Durham Atomic and Molecular Physics:
Part of the JQC Durham–Newcastle
Rovibrational Excitation of Interstellar Molecules at Low Energies
Molecular astrophysics; linking the very small with the very big!
Atomic and molecular systems play an important role in Astronomy and Astrophysics. In general:
There are currently over 120 different types of molecule which have been observed in interstellar space.
Understanding atomic and molecular processes allows us to detect, interpret and predict astrophysical observations.
Far Right: Possible Glycine detection in the Orion KL region .
Astronomical H2 Spectra
The image (near left) shows the ρ Ophiuchi region . The spectra (far left) show pure rotational transitions of H2 for ortho and para species. The transitions are in the ultra-violet part of the spectrum and are viewed via space observatories .
The astrophysical importance of H2
Molecular hydrogen is the most abundant molecule in the universe and plays a fundamental role in many astrophysical contexts:
The rovibrational scattering problem
To understand the observed spectra we need various theoretical quantities:
where R is the distance between the atom and centre of mass of the molecule, μ is the reduced mass, ν and j are the vibrational and rotational angular momentum quantum numbers of the molecule respectively, kνj is the wavenumber in the centre of mass frame relative to level νj of the molecule, l is the atom-molecule relative angular momentum number, and J = j + l is the total angular momentum of the system.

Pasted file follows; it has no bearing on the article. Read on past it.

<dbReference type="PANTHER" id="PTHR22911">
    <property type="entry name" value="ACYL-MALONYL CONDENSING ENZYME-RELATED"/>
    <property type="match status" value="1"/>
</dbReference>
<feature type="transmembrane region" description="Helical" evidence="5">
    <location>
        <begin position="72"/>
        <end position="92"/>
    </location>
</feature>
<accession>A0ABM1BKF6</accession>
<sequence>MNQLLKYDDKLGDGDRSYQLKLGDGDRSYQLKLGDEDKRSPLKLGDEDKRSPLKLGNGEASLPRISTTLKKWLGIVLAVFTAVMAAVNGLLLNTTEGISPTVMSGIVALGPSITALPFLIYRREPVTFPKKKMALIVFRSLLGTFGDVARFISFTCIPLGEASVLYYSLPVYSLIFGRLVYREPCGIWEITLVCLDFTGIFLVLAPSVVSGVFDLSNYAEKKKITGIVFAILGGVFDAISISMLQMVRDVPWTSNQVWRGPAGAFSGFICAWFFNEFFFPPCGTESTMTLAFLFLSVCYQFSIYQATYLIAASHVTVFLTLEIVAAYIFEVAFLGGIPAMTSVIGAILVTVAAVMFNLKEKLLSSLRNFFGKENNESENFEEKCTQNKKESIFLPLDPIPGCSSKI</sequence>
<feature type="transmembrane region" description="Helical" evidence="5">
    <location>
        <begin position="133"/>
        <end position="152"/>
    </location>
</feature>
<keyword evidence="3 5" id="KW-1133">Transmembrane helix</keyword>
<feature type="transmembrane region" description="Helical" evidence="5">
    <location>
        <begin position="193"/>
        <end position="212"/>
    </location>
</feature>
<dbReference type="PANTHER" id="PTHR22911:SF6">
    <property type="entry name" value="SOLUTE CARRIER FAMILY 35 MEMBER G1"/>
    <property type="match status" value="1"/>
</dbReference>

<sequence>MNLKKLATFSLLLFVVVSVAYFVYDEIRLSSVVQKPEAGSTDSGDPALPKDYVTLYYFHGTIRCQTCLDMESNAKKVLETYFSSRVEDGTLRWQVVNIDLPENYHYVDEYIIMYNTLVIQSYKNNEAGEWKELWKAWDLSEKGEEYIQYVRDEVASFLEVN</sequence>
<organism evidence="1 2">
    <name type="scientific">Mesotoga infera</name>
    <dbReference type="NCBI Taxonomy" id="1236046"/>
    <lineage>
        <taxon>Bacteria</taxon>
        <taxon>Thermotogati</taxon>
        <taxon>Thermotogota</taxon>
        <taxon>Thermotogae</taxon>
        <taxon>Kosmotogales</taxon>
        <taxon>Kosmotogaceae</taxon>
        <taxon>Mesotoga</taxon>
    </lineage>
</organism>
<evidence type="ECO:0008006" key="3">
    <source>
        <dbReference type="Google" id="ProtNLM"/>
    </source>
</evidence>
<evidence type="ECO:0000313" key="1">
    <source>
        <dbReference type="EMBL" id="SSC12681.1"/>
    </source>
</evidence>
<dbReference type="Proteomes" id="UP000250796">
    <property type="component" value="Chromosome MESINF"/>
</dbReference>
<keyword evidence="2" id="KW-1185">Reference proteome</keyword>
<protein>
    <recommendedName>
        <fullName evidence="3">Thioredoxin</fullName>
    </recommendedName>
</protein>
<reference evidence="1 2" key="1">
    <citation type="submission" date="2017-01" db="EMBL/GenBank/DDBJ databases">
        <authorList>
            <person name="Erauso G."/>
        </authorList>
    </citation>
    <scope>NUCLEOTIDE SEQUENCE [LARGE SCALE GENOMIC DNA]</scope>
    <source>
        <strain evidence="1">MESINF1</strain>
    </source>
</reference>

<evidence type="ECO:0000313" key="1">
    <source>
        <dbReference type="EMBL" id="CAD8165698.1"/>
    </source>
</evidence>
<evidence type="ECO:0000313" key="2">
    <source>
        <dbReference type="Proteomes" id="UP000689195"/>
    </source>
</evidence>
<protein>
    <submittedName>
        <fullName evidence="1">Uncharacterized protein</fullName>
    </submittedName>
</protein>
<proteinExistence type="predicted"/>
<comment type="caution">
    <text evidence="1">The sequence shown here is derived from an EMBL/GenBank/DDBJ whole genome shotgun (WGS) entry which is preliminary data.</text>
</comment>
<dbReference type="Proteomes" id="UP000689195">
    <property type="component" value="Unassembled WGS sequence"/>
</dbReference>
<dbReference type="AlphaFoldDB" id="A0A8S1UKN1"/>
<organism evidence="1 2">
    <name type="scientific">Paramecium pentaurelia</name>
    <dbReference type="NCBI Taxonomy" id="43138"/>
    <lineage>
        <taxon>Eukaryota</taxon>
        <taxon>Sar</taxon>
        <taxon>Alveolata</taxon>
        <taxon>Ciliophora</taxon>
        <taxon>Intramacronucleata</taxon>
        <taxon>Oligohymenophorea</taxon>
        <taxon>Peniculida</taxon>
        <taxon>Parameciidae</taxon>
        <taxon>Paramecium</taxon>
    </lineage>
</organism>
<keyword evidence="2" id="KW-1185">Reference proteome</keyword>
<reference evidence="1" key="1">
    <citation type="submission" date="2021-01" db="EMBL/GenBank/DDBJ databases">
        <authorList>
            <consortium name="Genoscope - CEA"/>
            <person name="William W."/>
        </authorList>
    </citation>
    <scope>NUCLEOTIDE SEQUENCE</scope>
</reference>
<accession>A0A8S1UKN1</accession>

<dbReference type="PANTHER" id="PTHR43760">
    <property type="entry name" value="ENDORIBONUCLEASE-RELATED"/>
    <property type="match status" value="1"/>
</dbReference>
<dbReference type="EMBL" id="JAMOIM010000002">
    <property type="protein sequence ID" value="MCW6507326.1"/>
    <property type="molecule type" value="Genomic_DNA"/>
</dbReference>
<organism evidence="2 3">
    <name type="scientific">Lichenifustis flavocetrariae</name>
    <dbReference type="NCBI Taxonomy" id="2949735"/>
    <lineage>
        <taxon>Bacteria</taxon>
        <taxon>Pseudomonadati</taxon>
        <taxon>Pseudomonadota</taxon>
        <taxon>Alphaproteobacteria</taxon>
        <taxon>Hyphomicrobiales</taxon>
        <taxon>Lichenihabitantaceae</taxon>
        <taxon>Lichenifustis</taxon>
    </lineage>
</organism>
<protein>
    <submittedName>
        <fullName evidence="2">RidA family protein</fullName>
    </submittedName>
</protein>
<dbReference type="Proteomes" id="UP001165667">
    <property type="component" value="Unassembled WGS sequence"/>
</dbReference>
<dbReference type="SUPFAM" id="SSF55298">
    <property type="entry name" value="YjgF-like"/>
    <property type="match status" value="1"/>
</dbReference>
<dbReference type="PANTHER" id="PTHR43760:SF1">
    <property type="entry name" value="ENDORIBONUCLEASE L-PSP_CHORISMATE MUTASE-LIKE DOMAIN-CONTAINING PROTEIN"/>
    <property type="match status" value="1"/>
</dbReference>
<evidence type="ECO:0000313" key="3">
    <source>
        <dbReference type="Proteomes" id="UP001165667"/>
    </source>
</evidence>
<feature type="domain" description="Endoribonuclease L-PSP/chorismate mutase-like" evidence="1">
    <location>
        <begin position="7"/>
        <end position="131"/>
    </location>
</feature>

The matrix elements of the system's interaction potential are given by:
where fλ is a Percival-Seaton coefficient and,
where χ(R), and vλ(r,R) are the expansion coefficients of the interaction potential,
and r is the internuclear axis vector.
We can derive from the wavefunction solution the T matrix , which determine the cross sections, σ(νj ← ν' j') .
These cross sections are used to derive the thermally averaged collision rate coefficients.
The radiative and collision rate coefficients are used in radiative transfer models to calculate fractional population densities for the observed object. The population densities are related to ratios of observed line intensities.
The observed line ratios and calculated population densities can be used to determine/constrain physical parameters of the observed object (e.g. temperature, density, velocity fields).
The H2 + H system: a not so simple problem.
H2 may collide with other atomic and molecular species within the medium.
Some species are more abundant than others and hence are more commonly observed.
H2 + H is an important collision system, and being the simplest (in terms of its constituents) one would assume it is well understood and modeled. This may not be the case.
We need the following to proceed with calculations:
What we are doing in Durham
At present we are in the process of determining:
We are also interested in:
|Department of Physics, Durham University||Tel +44 (0)191 33 43520|
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